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Skeena Diversity Society and Reel Youth partner to teach filmmaking to youths in northwest B.C.

The films shot using poetic templates will be available for public viewing online at the end of the program
A screenshot from a My World filmmaking session hosted by Skeena Diversity Society and Reel Youth. ( Courtesy, Mariam Barry)

Even as the COVID-19 pandemic rages, a small, diverse group of youths from around Terrace take to their screens every week to learn about editing software, filming techniques and visual storytelling.

Armed with technological prowess and poetry, these youths are gearing to make films that give a peek into their worlds.

Hosted by the Skeena Diversity Society and run virtually by Vancouver-based Reel Youth, the My World filmmaking program is almost halfway through its six sessions.

The free sessions held twice a week, are helping youths express themselves, said Saša Loggin, project director, Skeena Diversity Society.

Loggin, who has been attending the sessions herself, said the filmmaking program is an attempt to help an individual creatively showcase their background, history and culture.

“It’s a chance to look at where we’re coming from, our hopes and dreams for the future.”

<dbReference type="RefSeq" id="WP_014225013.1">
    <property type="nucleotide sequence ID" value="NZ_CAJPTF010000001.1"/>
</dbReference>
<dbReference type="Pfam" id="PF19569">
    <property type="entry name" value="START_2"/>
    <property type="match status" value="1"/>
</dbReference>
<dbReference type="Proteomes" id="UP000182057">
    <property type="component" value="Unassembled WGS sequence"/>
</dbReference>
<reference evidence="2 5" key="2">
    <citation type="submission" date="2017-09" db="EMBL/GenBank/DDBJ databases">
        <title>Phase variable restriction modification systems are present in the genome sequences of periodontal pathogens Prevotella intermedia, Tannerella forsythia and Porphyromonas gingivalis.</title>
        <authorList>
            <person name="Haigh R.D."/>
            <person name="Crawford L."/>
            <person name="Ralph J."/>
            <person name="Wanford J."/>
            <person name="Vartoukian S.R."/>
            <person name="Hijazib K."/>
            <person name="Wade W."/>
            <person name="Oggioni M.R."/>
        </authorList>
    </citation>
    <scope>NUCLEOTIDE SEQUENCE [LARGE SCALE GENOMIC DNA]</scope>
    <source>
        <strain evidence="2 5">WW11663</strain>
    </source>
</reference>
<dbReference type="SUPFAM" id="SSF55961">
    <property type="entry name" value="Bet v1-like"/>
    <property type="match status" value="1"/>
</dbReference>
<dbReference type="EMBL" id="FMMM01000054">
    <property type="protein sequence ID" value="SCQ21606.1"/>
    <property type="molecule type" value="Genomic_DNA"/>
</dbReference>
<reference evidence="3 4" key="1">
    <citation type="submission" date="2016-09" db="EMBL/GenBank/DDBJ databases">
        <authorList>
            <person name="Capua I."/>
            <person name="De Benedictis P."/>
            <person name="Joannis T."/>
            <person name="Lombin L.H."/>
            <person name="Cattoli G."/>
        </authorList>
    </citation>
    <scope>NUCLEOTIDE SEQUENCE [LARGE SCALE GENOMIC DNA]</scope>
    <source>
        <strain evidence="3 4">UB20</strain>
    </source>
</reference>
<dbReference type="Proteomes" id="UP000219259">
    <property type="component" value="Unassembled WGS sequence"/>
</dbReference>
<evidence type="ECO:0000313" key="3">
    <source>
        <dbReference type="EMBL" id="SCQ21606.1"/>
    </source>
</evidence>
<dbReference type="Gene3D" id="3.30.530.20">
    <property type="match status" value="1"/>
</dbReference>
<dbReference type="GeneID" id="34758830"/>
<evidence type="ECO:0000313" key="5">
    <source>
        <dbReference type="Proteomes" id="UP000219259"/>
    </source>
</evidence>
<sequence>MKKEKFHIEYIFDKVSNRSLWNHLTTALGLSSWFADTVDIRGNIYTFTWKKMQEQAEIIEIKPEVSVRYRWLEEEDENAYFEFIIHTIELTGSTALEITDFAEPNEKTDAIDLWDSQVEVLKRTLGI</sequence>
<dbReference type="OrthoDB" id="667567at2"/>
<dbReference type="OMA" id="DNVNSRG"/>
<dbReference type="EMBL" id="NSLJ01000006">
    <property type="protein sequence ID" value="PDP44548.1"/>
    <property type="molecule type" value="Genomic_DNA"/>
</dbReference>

According to Loggin, the theme of the program fits in with what the Skeena Diversity Society believes in – creating space for diverse voices.

The society marked its 20th anniversary last year and it started out as a group of people addressing racism in the community.

A provincial program aimed at anti-racism and celebrating diversity and inclusion has provided the money for the program.

The youths participating in the program hail from Terrace and its neighbouring First Nations as well as from other northwest communities. Some registrations have come from outside the region too, said Loggin.

Mariam Barry, one of the program facilitators from Reel Youth who conducts these sessions along with her colleague Zain Burgess, said that the mandate is to elevate voices through stories.

“We created a poetry template for young and marginalized people to step in and tell their story,” said Barry.

While the COVID-19 pandemic meant pivoting their programs online, the youths have embraced online learning and have been enthusiastic about learning about professional editing software, she said.

Barry and Burgess go through the footage that the participants have shot and advise them on techniques and aesthetics.

“The fact that they consistently deliver is amazing,” said Barry whose organization works with youths across the globe.

Loggin hopes to host more filmmaking programs in Terrace.

“We want to encourage people to submit their videos and share their stories,” said Loggin.

It’s not just about creating short films but also about people hearing out each others’ stories and the different views that they have to share, she added.

“It’s really a way to bridge differences and create a community that is inclusive.”

About the Author: Binny Paul

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